The European Central Bank has slashed interest rates to record low. The bank slashed the interest rates in order to breathe life into the deteriorating euro zone economy and the backup measures agreed by the government leaders last week to tackle the bloc’s debt crisis.
The quarter-point cut in the ECB’s main refinancing rate to 0.75% or 25 basis points was in line with market expectations and followed a dire batch of the economic data that show even euro zone powerhouse Germany in entering a modest downturn.
The European shares extended gains on news and the euro fell. Nomura economist Jens Sondenrgaard said, who had forecast a cut to 0.50% in the main rate said, “This outcome is probably one that is most acceptable to the ECB at this stage.”
ECB President Mario Draghi will explain the Governing Council’s decision at 1230 GMT news conference.
The ECB’s loosening of policy followed shortly after China and Britain did similar. Besides, cutting the main refinancing rate, the ECB also reduced its deposit rate, which acts as a floor for the money market to zero from 0.25%.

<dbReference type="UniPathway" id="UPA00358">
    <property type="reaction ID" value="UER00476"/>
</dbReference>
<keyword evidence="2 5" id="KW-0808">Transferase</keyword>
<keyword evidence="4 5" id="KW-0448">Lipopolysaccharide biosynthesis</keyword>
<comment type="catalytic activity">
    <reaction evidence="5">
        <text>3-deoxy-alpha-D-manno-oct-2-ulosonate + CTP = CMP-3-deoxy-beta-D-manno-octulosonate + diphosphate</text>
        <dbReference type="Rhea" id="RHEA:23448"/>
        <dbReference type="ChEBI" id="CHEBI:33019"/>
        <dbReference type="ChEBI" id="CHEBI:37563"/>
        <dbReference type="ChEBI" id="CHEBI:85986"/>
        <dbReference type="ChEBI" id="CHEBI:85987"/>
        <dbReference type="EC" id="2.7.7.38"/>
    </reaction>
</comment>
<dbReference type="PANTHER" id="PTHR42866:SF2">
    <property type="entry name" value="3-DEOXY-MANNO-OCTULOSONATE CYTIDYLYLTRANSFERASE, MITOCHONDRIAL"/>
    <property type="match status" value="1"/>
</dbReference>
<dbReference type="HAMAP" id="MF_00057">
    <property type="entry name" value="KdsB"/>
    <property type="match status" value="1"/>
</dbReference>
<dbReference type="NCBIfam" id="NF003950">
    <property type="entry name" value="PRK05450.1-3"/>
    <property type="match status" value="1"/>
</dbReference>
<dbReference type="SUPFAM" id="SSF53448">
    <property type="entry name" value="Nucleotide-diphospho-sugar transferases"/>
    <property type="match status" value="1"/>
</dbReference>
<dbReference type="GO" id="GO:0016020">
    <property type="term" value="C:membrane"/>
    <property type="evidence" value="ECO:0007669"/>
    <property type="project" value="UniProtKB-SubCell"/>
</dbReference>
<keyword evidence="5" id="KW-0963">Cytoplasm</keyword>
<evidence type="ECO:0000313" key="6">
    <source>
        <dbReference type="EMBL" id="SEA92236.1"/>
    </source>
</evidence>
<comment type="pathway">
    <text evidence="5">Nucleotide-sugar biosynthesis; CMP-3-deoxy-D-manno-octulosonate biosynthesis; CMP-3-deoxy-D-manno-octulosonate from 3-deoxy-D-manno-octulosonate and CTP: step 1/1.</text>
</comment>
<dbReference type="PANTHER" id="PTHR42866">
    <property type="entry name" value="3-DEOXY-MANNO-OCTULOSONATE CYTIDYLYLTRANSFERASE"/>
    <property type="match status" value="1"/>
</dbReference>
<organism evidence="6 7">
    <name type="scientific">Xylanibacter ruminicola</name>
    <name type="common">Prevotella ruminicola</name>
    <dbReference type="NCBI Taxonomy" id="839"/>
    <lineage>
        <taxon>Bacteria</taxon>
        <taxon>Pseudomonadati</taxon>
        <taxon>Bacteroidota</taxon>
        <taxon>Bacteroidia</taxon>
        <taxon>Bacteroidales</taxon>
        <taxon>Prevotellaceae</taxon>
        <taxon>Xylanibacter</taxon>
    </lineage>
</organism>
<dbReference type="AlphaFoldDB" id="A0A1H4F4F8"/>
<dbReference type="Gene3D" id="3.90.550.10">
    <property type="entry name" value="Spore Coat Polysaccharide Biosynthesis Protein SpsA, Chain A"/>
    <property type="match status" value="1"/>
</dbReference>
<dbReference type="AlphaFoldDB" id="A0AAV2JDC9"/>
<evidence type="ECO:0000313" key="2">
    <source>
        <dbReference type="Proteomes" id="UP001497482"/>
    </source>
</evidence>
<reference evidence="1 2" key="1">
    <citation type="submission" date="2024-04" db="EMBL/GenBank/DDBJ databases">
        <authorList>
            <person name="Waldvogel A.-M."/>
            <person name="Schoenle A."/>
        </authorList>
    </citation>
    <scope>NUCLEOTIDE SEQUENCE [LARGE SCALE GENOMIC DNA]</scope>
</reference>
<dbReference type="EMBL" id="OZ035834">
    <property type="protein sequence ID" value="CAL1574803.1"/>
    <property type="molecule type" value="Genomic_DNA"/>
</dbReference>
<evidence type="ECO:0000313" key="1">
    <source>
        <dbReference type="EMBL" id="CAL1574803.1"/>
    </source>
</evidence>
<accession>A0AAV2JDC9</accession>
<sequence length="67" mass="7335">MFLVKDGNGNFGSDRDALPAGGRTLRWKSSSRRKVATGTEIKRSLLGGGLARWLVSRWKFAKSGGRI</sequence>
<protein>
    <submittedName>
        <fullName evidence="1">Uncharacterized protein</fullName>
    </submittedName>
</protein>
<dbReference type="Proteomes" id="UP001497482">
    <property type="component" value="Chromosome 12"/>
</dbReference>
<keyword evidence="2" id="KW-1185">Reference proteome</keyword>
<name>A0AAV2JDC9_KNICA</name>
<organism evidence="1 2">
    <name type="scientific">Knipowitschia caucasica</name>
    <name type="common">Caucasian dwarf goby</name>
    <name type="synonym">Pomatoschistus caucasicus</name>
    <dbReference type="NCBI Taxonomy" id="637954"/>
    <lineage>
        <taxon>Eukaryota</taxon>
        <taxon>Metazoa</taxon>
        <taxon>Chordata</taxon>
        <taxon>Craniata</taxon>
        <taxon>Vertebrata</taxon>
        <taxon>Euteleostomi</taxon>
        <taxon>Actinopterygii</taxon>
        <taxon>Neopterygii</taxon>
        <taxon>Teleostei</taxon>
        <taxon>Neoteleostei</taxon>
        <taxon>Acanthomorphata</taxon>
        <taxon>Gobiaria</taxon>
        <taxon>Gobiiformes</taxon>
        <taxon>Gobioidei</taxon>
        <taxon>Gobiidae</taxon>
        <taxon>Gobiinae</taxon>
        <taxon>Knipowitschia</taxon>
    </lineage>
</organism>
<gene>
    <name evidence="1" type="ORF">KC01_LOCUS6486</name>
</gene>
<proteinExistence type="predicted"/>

This move can encourage banks to lend to each other rather than simply park the funds of up to 800 billion euros back at the ECB every night.
The cut will be welcomed by the southern European banks that have tapped the ECB heavily for loans.
The 25 basis point cut will decrease the annual interest payments from 1 trillion euros in 3 years loans by about 2.5 billion euros.
There is a slim chance that ECB will offer a repeat of the twin 3 year ultra cheap loans with which it funneled over 1 trillion euros to banks in December and February. However, the ECB is not likely to announce any further non-standard measures-bond purchases or ultra-long loans after already loosening its lending rules on June 22. It will want to see the impact of the step before tweaking the framework.
The European Central Bank is the institution of the European Union that administers the monetary policy of the 17 EU member states. This bank was established by the Treaty of Amsterdam in 1998 and is based in Frankfurt, Germany. The current President of the ECB is Mario Draghi, the former governer of the Bank of Italy.